The world of RC has several different facets; there’s really something for everyone. One of several areas I’ve set my sights on mastering will be the drift segment. It basically is the opposite of everything I’ve learned in terms of driving sliding is better than grip, more power does not mean a quicker vehicle and tire compounds, well, plastic is preferable to rubber. When 3Racing sent over their SCX10 II, I needed to scoop one as much as see what every one of the hoopla was using this type of drifter.
AT A GLANCE
WHO MAKES IT: 3Racing
WHO IT’S FOR: Any level of drift enthusiast
PART NUMBER: KIT-D4AWD
HOW MUCH: $115.00
BUILD TYPE: Kit
• AWD for convenient learning ?
• Narrow 3mm FRP chassis ?
• Wide, high-angle dual bellcrank steering ?
• Highly adjustable front, Y-arm suspension ?
• Battery positioning in front of the motor or in the rear diffuser ?
• Aluminum motor mount ?
• Threaded shocks ?Lots of tuning adjustment ?
• Extremely affordable pric
• Front drive belt slips off the roller bearing
This drifter has a great deal choosing it; well manufactured, a lot of pretty aluminum and rolls in in a very economical price. Handling is nice too after you get used to the kit setup, plus it accepts an extremely number of body styles. There’s also a huge amount of tunability for individuals who love to tinker, and this car should grow with you as the skills do.
The D4’s chassis is actually a 3mm sheet of FRP, or Fiber-Reinforced Plastic. It provides cutouts on the bottom for your front and back diffs to peek through in addition to a bazillion countersunk holes. The majority of these can be used as mounting stuff like the bulkheads, servo and battery box, but you can find several left empty. They can be used to control chassis flex, but not with all the stock top deck; an optional one must be found. The layout is comparable to a normal touring car; front bulkhead/ suspension, steering system, electronics, battery box, motor mount system and finally the back bulkhead/ suspension. Things are readily accessible and replaceable with only a few turns of some screws.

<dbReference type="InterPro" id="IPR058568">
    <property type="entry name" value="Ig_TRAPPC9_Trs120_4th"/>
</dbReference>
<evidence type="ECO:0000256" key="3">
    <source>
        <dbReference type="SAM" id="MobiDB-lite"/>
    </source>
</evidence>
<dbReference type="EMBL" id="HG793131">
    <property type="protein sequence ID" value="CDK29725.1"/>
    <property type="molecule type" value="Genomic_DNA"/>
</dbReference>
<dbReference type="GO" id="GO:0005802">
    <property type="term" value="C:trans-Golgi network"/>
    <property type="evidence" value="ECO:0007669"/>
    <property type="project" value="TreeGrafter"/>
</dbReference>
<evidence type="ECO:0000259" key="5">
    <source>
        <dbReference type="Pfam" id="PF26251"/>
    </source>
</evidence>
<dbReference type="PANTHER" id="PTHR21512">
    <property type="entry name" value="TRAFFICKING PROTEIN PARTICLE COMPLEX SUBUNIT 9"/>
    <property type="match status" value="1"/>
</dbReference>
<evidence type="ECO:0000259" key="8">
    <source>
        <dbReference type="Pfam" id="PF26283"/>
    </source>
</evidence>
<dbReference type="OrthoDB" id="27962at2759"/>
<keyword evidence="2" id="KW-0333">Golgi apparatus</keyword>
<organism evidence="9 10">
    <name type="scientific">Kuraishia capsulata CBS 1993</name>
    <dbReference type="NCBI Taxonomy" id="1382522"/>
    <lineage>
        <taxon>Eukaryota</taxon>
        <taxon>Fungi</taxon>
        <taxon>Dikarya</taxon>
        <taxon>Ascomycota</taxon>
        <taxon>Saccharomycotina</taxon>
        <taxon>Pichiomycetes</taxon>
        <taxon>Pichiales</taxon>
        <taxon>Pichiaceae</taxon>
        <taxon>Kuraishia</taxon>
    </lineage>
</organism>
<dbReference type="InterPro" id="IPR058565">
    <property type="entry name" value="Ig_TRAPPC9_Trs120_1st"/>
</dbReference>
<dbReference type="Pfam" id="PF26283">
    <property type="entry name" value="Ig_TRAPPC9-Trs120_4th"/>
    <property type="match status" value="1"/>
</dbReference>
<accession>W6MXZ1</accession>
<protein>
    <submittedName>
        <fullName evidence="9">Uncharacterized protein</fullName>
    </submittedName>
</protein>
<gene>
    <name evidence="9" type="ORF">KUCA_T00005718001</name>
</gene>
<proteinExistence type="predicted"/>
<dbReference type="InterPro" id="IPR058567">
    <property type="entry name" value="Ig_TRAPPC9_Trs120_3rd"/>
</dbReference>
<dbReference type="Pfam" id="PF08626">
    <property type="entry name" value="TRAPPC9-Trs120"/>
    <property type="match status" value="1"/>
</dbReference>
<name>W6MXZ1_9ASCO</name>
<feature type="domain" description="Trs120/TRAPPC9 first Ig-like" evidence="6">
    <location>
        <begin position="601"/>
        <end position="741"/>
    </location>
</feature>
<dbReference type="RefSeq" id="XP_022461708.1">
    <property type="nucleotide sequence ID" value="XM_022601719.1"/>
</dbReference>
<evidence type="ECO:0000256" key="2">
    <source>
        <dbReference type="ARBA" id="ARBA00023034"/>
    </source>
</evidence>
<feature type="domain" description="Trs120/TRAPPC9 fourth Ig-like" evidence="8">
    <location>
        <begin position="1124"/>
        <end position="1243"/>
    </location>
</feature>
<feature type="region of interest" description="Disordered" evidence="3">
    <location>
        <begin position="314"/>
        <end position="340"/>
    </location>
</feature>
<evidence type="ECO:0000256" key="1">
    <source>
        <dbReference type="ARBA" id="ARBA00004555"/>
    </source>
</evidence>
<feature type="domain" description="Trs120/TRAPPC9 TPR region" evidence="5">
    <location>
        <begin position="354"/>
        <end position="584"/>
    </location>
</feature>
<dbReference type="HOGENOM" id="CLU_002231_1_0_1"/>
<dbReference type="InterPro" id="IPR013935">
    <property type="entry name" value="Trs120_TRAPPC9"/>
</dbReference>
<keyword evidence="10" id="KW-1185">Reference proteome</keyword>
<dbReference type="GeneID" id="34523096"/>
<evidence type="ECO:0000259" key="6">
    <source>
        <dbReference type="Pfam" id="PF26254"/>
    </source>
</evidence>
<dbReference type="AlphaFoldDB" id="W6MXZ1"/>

? Other than a couple of interesting pieces, a drifter’s suspension is much like a touring car’s. An individual A and D mount and separate B and C mounts are utilized, both having dual support screws and stamped, metal shims to raise them up. The suspension arms have droop screws, anti-roll bar mounts and adjustable wheelbase shims. The rear suspension uses vertical ball studs to manage camber and roll as the front uses an appealing, dual pickup front Y-arm setup. This method allows the adjustment of camber, caster and roll and swings smoothly on lower and upper pivot balls. It’s actually quite unique and allows for some extreme camber settings.
? One important thing that’s pretty amazing with drift cars will be the serious volume of steering throw they may have. Beginning from the bellcranks, they’re positioned as far apart so that as near to the edges in the chassis as is possible. This generates a massive 65° angle, enough to regulate the D4 in even the deepest of slides. Since drifters spend most of their time sideways, I needed an effective servo to keep up with the continual countersteering enter Futaba’s S9551 Low-Pro? le Digital Servo.
Without needing anything near its 122 oz. of torque, the .11 speed is de? nitely enough to keep up with any steering angle changes I would like it a moment’s notice.
? The D4 uses a dual belt design, spinning a front, fluid-filled gear differential and rear spool. A huge, 92T 48P spur is attached to the central gear shaft, where the front and back belts meet. Pulleys keep the front belt high over the chassis, and 3mm CVDs transfer the ability on the wheels. Standardized 12mm hexes are included to allow using a selection of different wheel and tire combos.